Rutgers Esports History
This page will go over the complicated history of Rutgers Esports, from the time before it was even created, chronicling the events that lead to its inception, and its rise through all sorts of obstacles that were never encountered. This document should be continually updated so that there is a place where future officers can look back to better understand the roots of the organization they work so hard for. Finally, it’ll be a great resource when they make a book, film, and tv series about the organization!
Without further ado, let’s get started.
Gaming at Rutgers before Rutgers Esports
It’s not currently known when many of the gaming clubs at Rutgers were truly founded. The Underground Gaming Society, our gaming cousin at Rutgers, was perhaps founded even before the Starcraft Club, which has had a presence since at least the days of Starcraft: Brood War.
What is known is that Rutgers has always had a rich tradition of being involved in gaming and esports. In the very first Collegiate Starleague (CSL) for Starcraft: Brood War in 2009, Rutgers placed top 4 among 26 teams, showing it’s skill in the highest competition of collegiate esports at the time. Rutgers would continue to participate in the remainder of the Brood War CSLs, proving itself as one of the very best chapters in the East Region, a trait that would come to define Rutgers in numerous games in the future.
However, the collegiate esports scene was a reflection of the greater esports scene at the time; the failure of the Championship Gaming Series (CGS) caused the entire North American esports ecosystem to collapse, leaving only a few scraps to rebuild itself. However, the scene was slowly recovering with the release of games like Street Fighter IV. As the North American esports scene slowly crawled back to the top of the mountain it once conquered, a few key milestones occurred at Rutgers in what would come to be a defining year for gaming at Rutgers: 2010.
Starcraft II: Wings of Liberty, the long awaited sequel to one of the greatest esports of all time, was released in late July of 2010. The game was a hit before it even released, with numerous pros from Brood War and even Warcraft III flocking to the next great esport. Everyone knew this game was going to be huge and would be the competitive game for years. However, no one, not even the players aspiring to be professionals like the South Koreans they so highly admired, would anticipate it as the beginning of the new esports age we find ourselves in. The game exploded in popularity and Rutgers immediately started training for the inevitable Starcraft II Collegiate Starleague.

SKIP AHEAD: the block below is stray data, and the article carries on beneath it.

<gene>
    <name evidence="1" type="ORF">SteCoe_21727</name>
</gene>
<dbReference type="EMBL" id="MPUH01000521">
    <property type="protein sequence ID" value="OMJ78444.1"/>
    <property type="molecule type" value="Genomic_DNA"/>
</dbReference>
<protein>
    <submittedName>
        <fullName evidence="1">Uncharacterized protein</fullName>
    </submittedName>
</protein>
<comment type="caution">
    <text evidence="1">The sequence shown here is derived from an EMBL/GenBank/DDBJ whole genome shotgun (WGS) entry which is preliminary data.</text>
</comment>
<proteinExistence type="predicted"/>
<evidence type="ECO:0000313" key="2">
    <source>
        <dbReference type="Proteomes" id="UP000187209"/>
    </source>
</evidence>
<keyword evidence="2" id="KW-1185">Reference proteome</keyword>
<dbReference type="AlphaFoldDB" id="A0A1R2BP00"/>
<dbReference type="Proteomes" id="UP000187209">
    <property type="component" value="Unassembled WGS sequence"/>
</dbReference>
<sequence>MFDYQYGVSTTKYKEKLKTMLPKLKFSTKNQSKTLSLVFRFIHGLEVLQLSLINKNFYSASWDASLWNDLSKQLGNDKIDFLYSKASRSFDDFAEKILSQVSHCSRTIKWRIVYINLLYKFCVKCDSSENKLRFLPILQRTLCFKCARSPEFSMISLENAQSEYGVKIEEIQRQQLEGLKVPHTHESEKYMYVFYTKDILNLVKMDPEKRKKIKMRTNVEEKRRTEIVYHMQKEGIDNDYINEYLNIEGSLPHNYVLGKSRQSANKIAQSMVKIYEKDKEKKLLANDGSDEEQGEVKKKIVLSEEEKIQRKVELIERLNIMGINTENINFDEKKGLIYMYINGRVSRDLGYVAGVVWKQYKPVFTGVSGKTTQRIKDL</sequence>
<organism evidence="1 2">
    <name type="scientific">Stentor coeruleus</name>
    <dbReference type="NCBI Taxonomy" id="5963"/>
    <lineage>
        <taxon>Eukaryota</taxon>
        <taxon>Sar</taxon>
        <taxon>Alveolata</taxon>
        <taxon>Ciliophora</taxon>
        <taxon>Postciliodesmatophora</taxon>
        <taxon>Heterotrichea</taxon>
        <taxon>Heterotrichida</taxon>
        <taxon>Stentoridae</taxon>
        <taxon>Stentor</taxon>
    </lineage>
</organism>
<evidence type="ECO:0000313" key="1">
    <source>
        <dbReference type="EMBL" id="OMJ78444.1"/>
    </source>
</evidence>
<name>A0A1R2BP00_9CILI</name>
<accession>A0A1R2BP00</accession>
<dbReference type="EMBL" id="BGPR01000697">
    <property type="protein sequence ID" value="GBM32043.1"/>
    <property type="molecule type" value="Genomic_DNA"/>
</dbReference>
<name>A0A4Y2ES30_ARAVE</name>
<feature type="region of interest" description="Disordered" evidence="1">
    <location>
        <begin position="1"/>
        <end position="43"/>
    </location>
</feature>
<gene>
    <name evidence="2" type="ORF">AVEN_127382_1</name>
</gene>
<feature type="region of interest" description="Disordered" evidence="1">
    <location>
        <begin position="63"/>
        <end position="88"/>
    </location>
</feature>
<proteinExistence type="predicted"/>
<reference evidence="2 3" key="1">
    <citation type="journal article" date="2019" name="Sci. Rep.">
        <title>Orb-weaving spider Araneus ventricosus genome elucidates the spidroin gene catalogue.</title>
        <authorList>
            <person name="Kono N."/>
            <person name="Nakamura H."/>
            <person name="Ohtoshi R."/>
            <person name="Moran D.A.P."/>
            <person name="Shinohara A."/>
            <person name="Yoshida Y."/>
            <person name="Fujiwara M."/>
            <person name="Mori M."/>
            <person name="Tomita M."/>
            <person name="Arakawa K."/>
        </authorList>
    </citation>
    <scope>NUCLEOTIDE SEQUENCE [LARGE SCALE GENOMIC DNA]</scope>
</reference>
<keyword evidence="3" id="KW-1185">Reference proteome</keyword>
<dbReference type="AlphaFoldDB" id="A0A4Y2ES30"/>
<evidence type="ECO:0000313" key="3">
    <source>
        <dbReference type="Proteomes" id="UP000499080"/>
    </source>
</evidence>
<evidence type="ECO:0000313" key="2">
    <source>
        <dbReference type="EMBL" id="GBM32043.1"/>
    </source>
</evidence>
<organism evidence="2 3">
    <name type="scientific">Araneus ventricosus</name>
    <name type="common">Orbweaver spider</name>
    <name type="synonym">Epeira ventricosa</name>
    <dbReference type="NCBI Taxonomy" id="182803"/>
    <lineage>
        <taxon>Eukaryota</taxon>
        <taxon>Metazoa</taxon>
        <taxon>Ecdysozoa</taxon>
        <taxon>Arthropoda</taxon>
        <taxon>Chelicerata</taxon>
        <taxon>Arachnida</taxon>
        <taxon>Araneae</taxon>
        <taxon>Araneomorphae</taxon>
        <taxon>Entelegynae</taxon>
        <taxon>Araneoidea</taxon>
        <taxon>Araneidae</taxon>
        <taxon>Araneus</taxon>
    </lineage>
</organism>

Only a couple of weeks after the release of Starcraft II, a certain smash tournament took place at the College Avenue Multipurpose Room: Apex 2010. Apex 2010 was a relatively new tournament scene in the much smaller Super Smash Bros. esports scene but it had quickly proven itself as one of the premier tournament series, featuring numerous top players from all around the world in the humble student center of Rutgers. It was here that Juan “Hungrybox” Debiedma would win his first major title by beating Adam “Armada” Lingren from Sweden (now considered one of, if not the greatest Super Smash Bros. Melee player of all time), laying the groundwork for Armada’s work in developing a counterpick. The College Avenue Student Center would see numerous other historic moments in Smash history as it hosted the Apex tournament series until 2013, where the venue would grow to be too small to contain the exploding Super Smash Bros. scene thanks to its inclusion in Evolution 2013 and the release of The Smash Brothers documentary series (part of which was filmed in the College Avenue Student Center). Still, the release of Starcraft II and the start of Apex at Rutgers set the trend of the gaming scene at the university for years to come.
Each year, another Apex would happen, drawing even more top player from all over the world to produce incredible matches that continued to push the boundaries of Smash. Right alongside Apex, Starcraft II would continue its dominance at Rutgers as players continued to prove themselves as a prominent force in the Collegiate Starleague and beyond, even winning the Princeton LAN in 2012. Some Rutgers players would even journey to the biggest tournaments of the time, like Major League Gaming (MLG) Providence, to play against the pros they looked up to. A couple of players were even reaching Grandmaster level